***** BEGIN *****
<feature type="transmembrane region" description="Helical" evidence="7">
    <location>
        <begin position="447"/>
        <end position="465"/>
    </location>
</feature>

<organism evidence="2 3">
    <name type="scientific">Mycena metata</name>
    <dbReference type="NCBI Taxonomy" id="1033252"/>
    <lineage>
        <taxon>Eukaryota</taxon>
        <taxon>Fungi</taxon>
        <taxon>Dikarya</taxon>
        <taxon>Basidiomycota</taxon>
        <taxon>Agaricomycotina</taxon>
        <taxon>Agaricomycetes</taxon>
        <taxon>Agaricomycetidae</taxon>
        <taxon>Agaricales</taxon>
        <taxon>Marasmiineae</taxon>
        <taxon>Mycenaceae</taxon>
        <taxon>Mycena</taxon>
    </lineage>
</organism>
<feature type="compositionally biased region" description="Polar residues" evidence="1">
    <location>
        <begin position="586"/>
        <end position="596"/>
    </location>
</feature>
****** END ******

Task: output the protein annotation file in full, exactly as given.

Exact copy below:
<feature type="transmembrane region" description="Helical" evidence="7">
    <location>
        <begin position="447"/>
        <end position="465"/>
    </location>
</feature>

<organism evidence="2 3">
    <name type="scientific">Mycena metata</name>
    <dbReference type="NCBI Taxonomy" id="1033252"/>
    <lineage>
        <taxon>Eukaryota</taxon>
        <taxon>Fungi</taxon>
        <taxon>Dikarya</taxon>
        <taxon>Basidiomycota</taxon>
        <taxon>Agaricomycotina</taxon>
        <taxon>Agaricomycetes</taxon>
        <taxon>Agaricomycetidae</taxon>
        <taxon>Agaricales</taxon>
        <taxon>Marasmiineae</taxon>
        <taxon>Mycenaceae</taxon>
        <taxon>Mycena</taxon>
    </lineage>
</organism>
<feature type="compositionally biased region" description="Polar residues" evidence="1">
    <location>
        <begin position="586"/>
        <end position="596"/>
    </location>
</feature>